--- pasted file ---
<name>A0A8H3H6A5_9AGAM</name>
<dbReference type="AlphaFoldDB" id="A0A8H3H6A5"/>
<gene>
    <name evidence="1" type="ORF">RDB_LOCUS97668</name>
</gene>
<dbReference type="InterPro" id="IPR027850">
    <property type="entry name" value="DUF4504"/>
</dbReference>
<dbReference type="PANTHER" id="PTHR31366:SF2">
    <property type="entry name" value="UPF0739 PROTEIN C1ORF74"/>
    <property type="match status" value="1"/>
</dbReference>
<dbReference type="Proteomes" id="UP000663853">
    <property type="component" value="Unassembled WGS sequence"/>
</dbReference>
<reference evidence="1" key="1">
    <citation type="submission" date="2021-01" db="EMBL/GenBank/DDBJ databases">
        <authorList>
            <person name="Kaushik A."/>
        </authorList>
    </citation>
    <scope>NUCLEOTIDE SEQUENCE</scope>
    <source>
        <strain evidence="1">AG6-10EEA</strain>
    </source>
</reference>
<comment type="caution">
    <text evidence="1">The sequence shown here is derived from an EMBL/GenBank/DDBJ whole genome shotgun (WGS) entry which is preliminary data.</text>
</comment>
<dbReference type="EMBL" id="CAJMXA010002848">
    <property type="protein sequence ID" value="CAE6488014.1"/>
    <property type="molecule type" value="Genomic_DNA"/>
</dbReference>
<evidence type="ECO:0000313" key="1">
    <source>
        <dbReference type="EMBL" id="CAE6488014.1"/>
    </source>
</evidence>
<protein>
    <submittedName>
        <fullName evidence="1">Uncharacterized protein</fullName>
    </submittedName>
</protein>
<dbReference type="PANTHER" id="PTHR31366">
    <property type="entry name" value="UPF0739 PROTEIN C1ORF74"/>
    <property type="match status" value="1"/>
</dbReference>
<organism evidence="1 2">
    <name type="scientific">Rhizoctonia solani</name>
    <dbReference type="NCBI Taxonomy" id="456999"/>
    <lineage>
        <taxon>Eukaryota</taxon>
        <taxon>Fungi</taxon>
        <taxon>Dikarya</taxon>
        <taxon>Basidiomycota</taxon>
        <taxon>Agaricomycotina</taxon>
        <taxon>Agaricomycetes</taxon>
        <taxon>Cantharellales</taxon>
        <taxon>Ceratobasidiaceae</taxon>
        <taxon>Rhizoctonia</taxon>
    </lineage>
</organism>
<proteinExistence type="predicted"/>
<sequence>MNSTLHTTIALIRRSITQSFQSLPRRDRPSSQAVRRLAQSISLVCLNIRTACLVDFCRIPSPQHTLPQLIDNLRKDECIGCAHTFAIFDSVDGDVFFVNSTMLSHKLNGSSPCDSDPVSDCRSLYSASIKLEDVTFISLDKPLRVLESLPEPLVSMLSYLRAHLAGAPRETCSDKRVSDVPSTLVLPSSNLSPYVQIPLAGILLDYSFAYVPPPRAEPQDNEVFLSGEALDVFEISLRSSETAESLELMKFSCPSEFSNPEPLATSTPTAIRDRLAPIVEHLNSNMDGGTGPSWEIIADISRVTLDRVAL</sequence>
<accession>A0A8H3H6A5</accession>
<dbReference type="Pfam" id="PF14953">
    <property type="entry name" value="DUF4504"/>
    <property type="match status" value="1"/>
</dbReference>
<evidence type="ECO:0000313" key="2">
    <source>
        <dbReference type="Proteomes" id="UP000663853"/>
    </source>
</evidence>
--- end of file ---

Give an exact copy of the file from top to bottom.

<name>A0A8H3H6A5_9AGAM</name>
<dbReference type="AlphaFoldDB" id="A0A8H3H6A5"/>
<gene>
    <name evidence="1" type="ORF">RDB_LOCUS97668</name>
</gene>
<dbReference type="InterPro" id="IPR027850">
    <property type="entry name" value="DUF4504"/>
</dbReference>
<dbReference type="PANTHER" id="PTHR31366:SF2">
    <property type="entry name" value="UPF0739 PROTEIN C1ORF74"/>
    <property type="match status" value="1"/>
</dbReference>
<dbReference type="Proteomes" id="UP000663853">
    <property type="component" value="Unassembled WGS sequence"/>
</dbReference>
<reference evidence="1" key="1">
    <citation type="submission" date="2021-01" db="EMBL/GenBank/DDBJ databases">
        <authorList>
            <person name="Kaushik A."/>
        </authorList>
    </citation>
    <scope>NUCLEOTIDE SEQUENCE</scope>
    <source>
        <strain evidence="1">AG6-10EEA</strain>
    </source>
</reference>
<comment type="caution">
    <text evidence="1">The sequence shown here is derived from an EMBL/GenBank/DDBJ whole genome shotgun (WGS) entry which is preliminary data.</text>
</comment>
<dbReference type="EMBL" id="CAJMXA010002848">
    <property type="protein sequence ID" value="CAE6488014.1"/>
    <property type="molecule type" value="Genomic_DNA"/>
</dbReference>
<evidence type="ECO:0000313" key="1">
    <source>
        <dbReference type="EMBL" id="CAE6488014.1"/>
    </source>
</evidence>
<protein>
    <submittedName>
        <fullName evidence="1">Uncharacterized protein</fullName>
    </submittedName>
</protein>
<dbReference type="PANTHER" id="PTHR31366">
    <property type="entry name" value="UPF0739 PROTEIN C1ORF74"/>
    <property type="match status" value="1"/>
</dbReference>
<organism evidence="1 2">
    <name type="scientific">Rhizoctonia solani</name>
    <dbReference type="NCBI Taxonomy" id="456999"/>
    <lineage>
        <taxon>Eukaryota</taxon>
        <taxon>Fungi</taxon>
        <taxon>Dikarya</taxon>
        <taxon>Basidiomycota</taxon>
        <taxon>Agaricomycotina</taxon>
        <taxon>Agaricomycetes</taxon>
        <taxon>Cantharellales</taxon>
        <taxon>Ceratobasidiaceae</taxon>
        <taxon>Rhizoctonia</taxon>
    </lineage>
</organism>
<proteinExistence type="predicted"/>
<sequence>MNSTLHTTIALIRRSITQSFQSLPRRDRPSSQAVRRLAQSISLVCLNIRTACLVDFCRIPSPQHTLPQLIDNLRKDECIGCAHTFAIFDSVDGDVFFVNSTMLSHKLNGSSPCDSDPVSDCRSLYSASIKLEDVTFISLDKPLRVLESLPEPLVSMLSYLRAHLAGAPRETCSDKRVSDVPSTLVLPSSNLSPYVQIPLAGILLDYSFAYVPPPRAEPQDNEVFLSGEALDVFEISLRSSETAESLELMKFSCPSEFSNPEPLATSTPTAIRDRLAPIVEHLNSNMDGGTGPSWEIIADISRVTLDRVAL</sequence>
<accession>A0A8H3H6A5</accession>
<dbReference type="Pfam" id="PF14953">
    <property type="entry name" value="DUF4504"/>
    <property type="match status" value="1"/>
</dbReference>
<evidence type="ECO:0000313" key="2">
    <source>
        <dbReference type="Proteomes" id="UP000663853"/>
    </source>
</evidence>